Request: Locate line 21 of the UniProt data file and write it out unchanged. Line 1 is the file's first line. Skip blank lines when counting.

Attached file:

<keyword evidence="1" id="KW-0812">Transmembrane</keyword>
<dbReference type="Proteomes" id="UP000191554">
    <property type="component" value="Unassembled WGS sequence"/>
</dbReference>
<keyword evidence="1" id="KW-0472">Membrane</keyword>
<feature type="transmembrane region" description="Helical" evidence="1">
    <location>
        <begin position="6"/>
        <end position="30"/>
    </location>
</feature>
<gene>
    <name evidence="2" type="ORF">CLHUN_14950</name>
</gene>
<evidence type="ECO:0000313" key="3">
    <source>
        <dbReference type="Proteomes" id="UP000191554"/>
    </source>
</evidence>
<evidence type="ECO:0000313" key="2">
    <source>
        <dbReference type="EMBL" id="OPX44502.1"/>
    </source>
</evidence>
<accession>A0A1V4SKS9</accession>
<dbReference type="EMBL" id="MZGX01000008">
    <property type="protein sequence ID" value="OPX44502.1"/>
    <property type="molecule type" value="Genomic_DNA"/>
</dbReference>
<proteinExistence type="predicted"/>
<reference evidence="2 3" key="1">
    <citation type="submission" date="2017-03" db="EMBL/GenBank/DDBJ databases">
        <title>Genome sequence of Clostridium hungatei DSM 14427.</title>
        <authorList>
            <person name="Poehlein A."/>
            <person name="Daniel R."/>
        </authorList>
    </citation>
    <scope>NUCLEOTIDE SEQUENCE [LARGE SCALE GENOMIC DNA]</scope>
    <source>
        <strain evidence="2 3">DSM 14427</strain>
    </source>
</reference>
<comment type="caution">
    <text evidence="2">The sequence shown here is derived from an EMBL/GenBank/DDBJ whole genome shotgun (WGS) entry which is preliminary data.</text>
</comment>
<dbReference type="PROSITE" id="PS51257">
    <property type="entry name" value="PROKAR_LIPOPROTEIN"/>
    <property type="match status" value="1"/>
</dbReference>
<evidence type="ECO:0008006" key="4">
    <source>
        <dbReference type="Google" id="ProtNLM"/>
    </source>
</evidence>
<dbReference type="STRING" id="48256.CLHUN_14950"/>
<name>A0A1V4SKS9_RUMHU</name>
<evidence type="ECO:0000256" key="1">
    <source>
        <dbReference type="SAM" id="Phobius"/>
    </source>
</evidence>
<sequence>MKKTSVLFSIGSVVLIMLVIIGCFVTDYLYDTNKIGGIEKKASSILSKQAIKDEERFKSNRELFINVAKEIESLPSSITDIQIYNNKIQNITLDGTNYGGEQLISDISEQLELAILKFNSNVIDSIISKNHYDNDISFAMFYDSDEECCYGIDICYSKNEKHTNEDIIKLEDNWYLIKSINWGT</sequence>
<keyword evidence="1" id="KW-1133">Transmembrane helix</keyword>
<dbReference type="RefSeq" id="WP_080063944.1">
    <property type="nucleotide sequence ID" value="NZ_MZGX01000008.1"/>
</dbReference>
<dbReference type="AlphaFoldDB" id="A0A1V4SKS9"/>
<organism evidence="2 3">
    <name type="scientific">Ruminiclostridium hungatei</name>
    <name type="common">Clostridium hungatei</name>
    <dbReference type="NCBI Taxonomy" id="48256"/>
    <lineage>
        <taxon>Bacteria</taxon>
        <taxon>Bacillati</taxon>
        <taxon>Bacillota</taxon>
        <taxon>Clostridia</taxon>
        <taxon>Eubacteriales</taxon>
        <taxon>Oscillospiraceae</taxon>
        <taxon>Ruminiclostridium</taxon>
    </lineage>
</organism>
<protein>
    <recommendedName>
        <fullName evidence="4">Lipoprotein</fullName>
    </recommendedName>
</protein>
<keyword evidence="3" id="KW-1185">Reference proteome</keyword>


    <source>